What size vivarium or terrarium do I need for my new reptile?
The nature of this question is of course highly subjective, but with the multitudes of advice and hundreds of different makes and models of reptile homes available, the confusion surrounding size of captive reptile habitat is understandable.
It's something that our team at Swell Reptiles gets asked a lot, and while there is no true perfect answer, we are at least able to point you in the right direction.
At Swell we have tried to make it easy by creating discounted and specialised kits for each reptile species based on their physiology and age, where Bronze is suitable for Hatchling reptiles, Silver for juvenile and Gold for adult herps.
Whether you have your heart set on a particular reptile, or you are looking first at the size of habitat needed to then narrow down your choice of new pet, take a look at our species-based guide below:
Bearded Dragons Vivariums
A phenomenally popular reptile in the UK, Bearded Dragons start off pretty small as hatchlings - around the 4 inch mark in length, making them suitable for dry vivarium habitats of dimensions 120 x 60 x 60cm such as some Exo Terra models.
This is fine for hatchlings and juveniles, however Bearded Dragons can live to around 5 to 10 years old and reach typical sizes of 23" in length, so if you are going to get a medium sized vivarium like this one, you need to realise that while it is perfect for the moment, you will most likely need to upgrade to one of the larger Bearded dragon vivariums of around 4ft in length.
There is some debate as to whether adult Bearded dragons can be housed together as pairs of males tend to fight for dominance and can cause each other serious injury, but 2 females can often cohabitate as well as breading pairs, but extra-large vivariums are required for this to keep them happy.
Leopard Gecko habitats
Best kept in wooden vivariums for their insolating properties, Leopard geckos are best kept in medium sized 3ft vivariums once they reach adult size, although smaller ones can be used easily when they are still hatchlings.
Prior to 1994, the consensus was that Crested Geckos were extinct, however now you can have on in your home, and they are best kept in glass terrariums with plenty of head room for climbing. We think the minimum size for an adult is a 90x45x45cm terrarium, but in all honesty you can go as big as you like as they can be kept in number. Just make sure it is sealed and they have the UV and the moisture they require to live properly.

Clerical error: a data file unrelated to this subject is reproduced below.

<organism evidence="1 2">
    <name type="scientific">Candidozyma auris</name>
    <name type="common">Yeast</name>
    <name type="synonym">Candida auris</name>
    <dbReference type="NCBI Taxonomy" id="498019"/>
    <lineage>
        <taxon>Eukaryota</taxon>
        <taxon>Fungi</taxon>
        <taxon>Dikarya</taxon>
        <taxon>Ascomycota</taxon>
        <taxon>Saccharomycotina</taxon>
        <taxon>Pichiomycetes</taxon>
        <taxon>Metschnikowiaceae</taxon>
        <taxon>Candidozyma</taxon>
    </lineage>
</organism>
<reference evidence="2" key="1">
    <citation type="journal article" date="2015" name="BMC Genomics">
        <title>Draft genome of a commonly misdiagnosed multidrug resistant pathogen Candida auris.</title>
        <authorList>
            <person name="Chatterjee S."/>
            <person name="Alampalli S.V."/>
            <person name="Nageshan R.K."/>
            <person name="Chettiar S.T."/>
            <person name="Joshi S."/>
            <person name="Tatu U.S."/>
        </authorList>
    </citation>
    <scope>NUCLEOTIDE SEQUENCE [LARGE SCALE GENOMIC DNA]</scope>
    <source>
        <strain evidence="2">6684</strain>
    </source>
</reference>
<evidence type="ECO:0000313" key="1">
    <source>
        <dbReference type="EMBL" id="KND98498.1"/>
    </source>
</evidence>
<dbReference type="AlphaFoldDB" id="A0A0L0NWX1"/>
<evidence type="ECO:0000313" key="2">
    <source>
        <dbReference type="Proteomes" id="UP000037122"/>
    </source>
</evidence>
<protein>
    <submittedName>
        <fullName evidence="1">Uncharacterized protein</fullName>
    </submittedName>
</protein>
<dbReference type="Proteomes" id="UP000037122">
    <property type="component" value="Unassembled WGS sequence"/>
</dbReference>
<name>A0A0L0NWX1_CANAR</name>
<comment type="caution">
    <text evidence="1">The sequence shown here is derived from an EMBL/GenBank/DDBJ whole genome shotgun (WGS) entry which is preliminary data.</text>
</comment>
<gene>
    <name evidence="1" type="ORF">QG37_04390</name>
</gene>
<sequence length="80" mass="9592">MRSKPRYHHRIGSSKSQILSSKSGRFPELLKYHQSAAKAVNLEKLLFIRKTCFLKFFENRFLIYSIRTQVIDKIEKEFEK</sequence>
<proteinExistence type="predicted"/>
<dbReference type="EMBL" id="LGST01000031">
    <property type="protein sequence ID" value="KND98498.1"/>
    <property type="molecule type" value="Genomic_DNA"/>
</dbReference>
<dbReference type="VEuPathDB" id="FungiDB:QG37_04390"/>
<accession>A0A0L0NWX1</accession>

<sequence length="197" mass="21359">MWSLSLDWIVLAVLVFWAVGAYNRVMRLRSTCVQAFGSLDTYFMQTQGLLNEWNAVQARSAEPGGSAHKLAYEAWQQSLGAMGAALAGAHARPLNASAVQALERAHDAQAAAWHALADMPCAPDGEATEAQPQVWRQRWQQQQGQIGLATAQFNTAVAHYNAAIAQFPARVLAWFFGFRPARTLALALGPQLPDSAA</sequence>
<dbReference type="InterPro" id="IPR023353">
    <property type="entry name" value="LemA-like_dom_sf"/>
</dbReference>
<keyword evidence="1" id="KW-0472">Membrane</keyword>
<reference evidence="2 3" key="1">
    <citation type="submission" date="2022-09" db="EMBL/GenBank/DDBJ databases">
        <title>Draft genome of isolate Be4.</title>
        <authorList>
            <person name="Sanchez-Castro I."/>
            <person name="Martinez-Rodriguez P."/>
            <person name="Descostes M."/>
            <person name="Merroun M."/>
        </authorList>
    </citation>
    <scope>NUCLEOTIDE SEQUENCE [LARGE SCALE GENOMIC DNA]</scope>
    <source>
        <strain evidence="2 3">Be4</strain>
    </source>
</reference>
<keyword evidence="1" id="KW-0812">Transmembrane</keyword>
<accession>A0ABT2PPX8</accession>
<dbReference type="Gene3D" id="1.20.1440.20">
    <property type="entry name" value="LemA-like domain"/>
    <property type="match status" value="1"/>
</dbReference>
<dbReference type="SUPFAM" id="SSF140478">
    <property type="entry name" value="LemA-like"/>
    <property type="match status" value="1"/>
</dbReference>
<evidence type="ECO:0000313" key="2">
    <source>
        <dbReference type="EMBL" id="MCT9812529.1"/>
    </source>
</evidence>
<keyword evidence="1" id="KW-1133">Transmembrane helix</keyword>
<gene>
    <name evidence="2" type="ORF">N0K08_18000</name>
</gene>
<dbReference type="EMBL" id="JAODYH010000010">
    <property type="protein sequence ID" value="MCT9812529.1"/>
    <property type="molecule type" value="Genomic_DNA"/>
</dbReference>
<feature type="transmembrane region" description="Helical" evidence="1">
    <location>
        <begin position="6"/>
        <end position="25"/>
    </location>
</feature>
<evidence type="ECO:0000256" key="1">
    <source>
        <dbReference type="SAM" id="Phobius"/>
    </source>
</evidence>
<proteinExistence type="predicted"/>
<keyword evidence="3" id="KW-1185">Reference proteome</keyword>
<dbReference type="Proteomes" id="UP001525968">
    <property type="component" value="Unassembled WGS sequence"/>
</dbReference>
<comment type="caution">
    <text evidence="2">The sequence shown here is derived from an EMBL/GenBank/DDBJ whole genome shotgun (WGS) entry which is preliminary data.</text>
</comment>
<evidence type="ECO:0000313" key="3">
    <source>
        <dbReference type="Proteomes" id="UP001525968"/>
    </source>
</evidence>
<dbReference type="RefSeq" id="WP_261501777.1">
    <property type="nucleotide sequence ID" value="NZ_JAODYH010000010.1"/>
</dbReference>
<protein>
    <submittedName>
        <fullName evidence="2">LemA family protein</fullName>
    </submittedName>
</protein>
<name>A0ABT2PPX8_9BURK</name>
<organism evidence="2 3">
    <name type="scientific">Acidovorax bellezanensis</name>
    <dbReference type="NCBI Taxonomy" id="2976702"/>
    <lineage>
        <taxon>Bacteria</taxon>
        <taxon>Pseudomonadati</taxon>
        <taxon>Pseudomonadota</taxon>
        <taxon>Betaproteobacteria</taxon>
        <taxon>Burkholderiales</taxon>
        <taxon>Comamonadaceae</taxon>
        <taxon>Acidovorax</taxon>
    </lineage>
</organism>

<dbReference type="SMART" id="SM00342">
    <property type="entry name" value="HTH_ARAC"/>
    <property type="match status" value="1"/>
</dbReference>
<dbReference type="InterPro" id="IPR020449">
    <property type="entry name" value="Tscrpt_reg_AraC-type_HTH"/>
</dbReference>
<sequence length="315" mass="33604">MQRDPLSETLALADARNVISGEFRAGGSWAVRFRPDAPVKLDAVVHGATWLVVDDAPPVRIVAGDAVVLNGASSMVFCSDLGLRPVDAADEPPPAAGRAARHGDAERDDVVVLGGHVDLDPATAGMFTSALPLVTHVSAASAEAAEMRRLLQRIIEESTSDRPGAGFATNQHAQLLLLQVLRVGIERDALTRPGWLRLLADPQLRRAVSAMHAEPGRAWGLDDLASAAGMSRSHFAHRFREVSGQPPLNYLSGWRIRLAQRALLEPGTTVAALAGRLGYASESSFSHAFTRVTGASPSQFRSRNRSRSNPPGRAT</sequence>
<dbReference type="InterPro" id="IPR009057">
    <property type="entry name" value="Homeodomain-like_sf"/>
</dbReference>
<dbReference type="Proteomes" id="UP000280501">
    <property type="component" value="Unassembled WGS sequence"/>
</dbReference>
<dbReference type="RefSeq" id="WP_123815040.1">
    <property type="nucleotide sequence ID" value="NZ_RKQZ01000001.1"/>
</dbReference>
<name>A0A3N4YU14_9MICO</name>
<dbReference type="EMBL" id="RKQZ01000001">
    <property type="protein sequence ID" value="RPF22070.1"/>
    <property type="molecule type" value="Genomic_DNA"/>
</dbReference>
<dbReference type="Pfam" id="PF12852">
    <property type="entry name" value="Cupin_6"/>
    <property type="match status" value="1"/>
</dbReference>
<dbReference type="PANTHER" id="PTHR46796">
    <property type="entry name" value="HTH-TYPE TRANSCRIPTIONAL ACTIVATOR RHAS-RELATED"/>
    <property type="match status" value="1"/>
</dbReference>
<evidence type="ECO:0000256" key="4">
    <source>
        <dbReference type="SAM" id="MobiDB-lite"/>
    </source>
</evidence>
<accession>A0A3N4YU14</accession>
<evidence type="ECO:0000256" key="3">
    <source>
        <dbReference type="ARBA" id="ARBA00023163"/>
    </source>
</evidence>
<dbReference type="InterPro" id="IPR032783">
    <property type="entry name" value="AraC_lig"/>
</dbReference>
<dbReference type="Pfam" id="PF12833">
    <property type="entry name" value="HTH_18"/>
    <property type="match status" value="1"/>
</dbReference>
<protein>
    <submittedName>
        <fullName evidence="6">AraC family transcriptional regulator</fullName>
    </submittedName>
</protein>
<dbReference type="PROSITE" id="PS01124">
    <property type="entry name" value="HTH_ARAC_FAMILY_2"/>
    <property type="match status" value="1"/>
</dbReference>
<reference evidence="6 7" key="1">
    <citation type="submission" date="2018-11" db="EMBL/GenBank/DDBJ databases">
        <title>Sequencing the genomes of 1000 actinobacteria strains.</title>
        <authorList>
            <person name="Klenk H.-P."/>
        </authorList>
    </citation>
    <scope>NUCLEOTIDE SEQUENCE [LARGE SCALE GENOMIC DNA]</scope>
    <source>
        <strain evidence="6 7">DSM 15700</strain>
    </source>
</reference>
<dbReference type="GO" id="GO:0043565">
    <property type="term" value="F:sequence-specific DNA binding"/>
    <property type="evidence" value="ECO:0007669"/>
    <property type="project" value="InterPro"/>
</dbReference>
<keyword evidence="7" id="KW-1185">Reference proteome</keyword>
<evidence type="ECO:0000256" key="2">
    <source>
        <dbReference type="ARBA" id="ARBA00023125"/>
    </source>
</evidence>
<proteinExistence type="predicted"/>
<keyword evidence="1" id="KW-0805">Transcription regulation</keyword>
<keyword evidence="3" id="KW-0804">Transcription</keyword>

Even Pygmy Chameleons are best kept in larger terrariums, and normal sized adults are best kept in nice large, moist arboreal terrariums of around 57.5cm x 49cm x 91.5cm (24" x 19" x 36") as a minimum. Once again, a moist environment is key with plenty of climbing room.
Corn Snakes & Other Terrestrial Snakes
Corns, like most snakes, are a bit of a funny one to house. Most of us really care about our pets and usually our logic regarding their habitat is to try and replicate their natural surroundings as much as possible, which usually means 'the bigger the better'.
Generally speaking, snakes are a bit of an exception to this rule and as a very general rule (individual snakes may prefer it differently), you are best providing your snake with a vivarium or terrarium that is roughly just over half their size in length, EG. a 6 foot long corn snake will most likely prefer a 4 foot vivarium.
This is partly because snakes only move about and hunt when they actually want to feed. In fact most don't really hunt at all, but simply lie in wait near a water source for weeks or months on end and bide rest until a prey opportunity presents itself.
Because of this, hiding is part of their DNA and so they tend to just put themselves away and lie in wait, negating the need for a large vivarium, in fact sometimes an environment that is too large can scare them, causing long periods of inactivity and removing their will to feed. Our Corn Snake starter kits are tailor-made for corns at each stage of their life so you can use them as a guide.
Royal pythons (or Ball Pythons if you are American) are much the same as corn snakes in their treatment of body-size to environment size ratio, but obviously get a little bigger. Adult sized Royals need large vivariums of around 4ft in length to remain happy and healthy.
Boas are a little different to the snakes we have just described. Ok, so adult boas still need that slightly snugger fit (roughly half their body length), however they are climbers and prefer plenty of headroom and branches to raise themselves up off the floor with. For this reason, you need an Arboreal Vivarium of around 86cm x 49cm x 91.5 (34" x 19" x 36").
This is very species dependent, but most rainforest frogs will like plenty of climbing room and a nice moist environment like chameleons, so try something like a Glass terrarium 30 x 30 x 45cm (12" x 12" x 18") as a minimum, and if you get more don't forget there are bigger terrariums out there.
Blue Tongue Skink
Fast growing in popularity in the UK, these guys need roughly the same dimensions as an adult Bearded Dragon.
Once again, this is a little species dependent, and while some people use vivariums successfully, we usually advise trying a tortoise table of 90cm x 45cm x 21.5cm (35.4" x 18" x 8.5") for most breeds and species.
Arguably, with turtles you have practically entered the world of aquariums, but there are specialised turtle and terrapin habitats available that measure roughly 60cm x 45cm x 45cm.
When it comes to housing any pet, research is key and hopefully this blog post has given you a starting point, but keep going before you decide to get a new reptile and look at the pros and cons of each housing unit carefully.